Record Collector (magazine) (p.88) - 5 stars out of 5 -- "[E]ssential....[With] the extra thrill of Robert Wyatt's wordless, weightless guest vocal on 'Calyx'..."
Hatfield & The North: Richard Sinclair (vocals, bass); Phil Miller (guitar); Dave Stewart (piano, organ, synthesizer); Pip Pyle (drums).
Additional personnel: Robert Wyatt, Amanda Parsons, Barbara Gaskin, Ann Rosenthal (vocals); Geoff Leigh (flute, saxophone); Jeremy Baines (pixiephone).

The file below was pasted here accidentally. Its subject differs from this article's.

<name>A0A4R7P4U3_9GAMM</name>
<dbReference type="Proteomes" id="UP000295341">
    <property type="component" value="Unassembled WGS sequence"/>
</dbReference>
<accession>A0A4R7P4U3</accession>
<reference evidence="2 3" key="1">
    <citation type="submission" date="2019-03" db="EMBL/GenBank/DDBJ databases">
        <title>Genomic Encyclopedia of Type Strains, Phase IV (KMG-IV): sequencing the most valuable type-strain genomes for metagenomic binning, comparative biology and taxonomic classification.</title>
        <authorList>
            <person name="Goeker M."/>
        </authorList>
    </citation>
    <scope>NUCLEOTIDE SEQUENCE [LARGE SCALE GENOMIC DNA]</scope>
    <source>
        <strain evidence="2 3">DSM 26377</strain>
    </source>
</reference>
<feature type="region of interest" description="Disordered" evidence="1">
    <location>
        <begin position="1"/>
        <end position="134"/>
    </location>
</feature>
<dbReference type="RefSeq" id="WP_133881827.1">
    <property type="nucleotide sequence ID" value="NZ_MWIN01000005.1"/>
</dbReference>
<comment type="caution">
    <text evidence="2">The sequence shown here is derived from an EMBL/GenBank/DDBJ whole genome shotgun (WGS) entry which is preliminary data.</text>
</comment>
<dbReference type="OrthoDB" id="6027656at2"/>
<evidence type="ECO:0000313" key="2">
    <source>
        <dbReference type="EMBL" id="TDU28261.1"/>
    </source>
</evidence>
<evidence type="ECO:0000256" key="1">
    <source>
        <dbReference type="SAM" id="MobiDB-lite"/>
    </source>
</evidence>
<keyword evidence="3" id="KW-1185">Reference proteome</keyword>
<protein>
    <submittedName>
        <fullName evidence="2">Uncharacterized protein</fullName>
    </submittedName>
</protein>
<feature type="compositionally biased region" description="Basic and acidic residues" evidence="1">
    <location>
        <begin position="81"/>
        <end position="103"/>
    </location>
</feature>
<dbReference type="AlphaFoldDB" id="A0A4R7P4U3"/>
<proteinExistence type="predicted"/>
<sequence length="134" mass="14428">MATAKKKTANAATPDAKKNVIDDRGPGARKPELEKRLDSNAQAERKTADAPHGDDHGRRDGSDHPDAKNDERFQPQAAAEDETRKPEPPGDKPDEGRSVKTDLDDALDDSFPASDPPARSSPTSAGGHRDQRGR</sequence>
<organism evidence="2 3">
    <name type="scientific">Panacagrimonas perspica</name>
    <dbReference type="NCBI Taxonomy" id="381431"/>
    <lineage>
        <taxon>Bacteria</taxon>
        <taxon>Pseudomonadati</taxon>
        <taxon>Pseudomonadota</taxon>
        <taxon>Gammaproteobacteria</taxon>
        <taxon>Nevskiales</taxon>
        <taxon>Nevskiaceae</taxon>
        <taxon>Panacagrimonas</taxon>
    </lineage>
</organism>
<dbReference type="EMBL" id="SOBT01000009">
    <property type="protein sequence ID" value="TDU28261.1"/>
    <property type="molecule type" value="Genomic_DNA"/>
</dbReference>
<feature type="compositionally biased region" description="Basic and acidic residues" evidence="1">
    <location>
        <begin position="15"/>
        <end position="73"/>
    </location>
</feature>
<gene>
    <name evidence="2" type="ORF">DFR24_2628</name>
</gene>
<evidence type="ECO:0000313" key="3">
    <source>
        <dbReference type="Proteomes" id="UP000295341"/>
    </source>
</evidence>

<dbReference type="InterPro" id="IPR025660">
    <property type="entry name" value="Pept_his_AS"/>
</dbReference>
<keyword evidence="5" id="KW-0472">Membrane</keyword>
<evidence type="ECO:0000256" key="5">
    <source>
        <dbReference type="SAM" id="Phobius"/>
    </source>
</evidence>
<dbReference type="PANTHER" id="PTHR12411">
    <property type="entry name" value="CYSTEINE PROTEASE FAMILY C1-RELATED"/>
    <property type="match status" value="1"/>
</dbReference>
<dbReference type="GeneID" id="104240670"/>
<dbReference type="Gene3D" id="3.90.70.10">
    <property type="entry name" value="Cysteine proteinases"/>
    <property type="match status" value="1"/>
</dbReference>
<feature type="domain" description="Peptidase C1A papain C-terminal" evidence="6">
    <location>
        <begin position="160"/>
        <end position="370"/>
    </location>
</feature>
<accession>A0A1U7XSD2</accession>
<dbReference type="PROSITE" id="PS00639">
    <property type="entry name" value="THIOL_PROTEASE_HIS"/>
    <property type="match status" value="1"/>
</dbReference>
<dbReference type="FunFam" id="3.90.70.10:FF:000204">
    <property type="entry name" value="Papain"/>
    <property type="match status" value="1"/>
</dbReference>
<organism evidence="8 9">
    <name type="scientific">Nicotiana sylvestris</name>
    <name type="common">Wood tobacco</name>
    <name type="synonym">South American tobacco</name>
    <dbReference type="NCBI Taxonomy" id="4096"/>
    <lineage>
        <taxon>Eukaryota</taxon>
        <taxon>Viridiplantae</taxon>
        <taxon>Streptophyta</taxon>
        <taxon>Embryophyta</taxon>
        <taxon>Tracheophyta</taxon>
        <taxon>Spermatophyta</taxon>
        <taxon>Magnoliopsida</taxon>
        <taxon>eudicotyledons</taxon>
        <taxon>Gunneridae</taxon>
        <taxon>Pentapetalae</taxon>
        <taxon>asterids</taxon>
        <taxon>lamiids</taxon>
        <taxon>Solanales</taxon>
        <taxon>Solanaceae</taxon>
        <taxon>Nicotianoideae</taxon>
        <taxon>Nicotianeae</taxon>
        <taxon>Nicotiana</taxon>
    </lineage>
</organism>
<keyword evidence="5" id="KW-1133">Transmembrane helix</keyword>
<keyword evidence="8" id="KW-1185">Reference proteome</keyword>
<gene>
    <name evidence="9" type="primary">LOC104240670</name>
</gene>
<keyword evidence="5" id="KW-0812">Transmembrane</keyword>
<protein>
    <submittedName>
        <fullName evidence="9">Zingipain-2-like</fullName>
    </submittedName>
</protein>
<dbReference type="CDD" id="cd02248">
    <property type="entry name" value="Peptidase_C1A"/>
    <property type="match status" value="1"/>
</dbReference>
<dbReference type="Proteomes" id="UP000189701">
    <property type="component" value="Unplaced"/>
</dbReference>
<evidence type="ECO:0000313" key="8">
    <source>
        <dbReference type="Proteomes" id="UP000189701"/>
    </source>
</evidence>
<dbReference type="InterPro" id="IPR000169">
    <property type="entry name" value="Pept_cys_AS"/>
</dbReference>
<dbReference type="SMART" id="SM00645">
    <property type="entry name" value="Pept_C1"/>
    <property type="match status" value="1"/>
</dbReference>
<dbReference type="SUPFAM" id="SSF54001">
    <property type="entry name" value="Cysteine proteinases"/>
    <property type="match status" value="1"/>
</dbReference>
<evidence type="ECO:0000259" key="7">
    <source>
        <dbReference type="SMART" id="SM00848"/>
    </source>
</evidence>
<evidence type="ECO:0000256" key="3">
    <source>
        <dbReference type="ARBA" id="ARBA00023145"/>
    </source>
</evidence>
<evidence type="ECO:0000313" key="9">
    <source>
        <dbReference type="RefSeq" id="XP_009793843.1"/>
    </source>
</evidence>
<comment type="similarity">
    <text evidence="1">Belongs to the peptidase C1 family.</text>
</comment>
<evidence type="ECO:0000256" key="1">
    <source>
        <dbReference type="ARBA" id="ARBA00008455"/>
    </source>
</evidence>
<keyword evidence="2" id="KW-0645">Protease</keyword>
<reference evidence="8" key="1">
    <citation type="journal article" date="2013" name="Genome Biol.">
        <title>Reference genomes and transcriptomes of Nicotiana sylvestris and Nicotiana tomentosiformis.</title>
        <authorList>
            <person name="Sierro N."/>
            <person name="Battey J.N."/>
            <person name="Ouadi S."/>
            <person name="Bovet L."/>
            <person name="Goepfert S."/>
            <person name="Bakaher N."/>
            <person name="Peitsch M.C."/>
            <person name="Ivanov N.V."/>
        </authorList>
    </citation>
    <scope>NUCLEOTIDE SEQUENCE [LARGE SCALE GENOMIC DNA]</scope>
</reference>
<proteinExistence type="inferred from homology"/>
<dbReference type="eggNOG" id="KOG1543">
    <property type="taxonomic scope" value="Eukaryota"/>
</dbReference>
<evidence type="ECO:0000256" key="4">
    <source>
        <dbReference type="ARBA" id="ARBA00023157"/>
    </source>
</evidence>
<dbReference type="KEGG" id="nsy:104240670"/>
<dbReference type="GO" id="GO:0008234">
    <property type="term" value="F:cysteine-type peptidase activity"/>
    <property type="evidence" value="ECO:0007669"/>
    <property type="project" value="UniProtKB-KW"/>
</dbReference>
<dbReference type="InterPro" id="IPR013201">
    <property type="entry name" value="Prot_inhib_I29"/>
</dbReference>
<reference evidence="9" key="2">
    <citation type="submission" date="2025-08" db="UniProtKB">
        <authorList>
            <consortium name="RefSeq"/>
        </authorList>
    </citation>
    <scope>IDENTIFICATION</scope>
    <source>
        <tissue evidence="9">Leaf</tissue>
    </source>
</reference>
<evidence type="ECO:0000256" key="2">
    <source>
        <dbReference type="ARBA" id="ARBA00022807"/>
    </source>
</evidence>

One of the Canterbury scene's most revered bands, Hatfield and the North made up for the brevity of their career with some fascinating music. Always adventurous, the quartet had the keen sense to realize that only the most hardened jazz fans respond to numerous key changes and exceedingly complex time signatures, and thus enlivened their live set with the odd gnome smashing, suggestive lyrics, and jokey song titles. It worked a charm, with the band quickly amassing a large, loyal following at home in Britain and across the continent. On their eponymous debut, Hatfield stunningly succeeded in translating both their sense of fun and their musical brilliance onto disc. After a bit of light humor, the band slide into "Going Up to People and Tinkling", which glides gloriously across the keys and rhythm shifts. Both "Calyx" and "Aigrette" experiment with vocals as an instrument, while the exuberant "Rifferama" is a master class on the use of riffs. However, it's the expansive "Son of `There's No Place like Homerton'" that is this side of the album's centerpiece, a propulsive, keyboard driven piece that still awaits a modern dance troop's attention.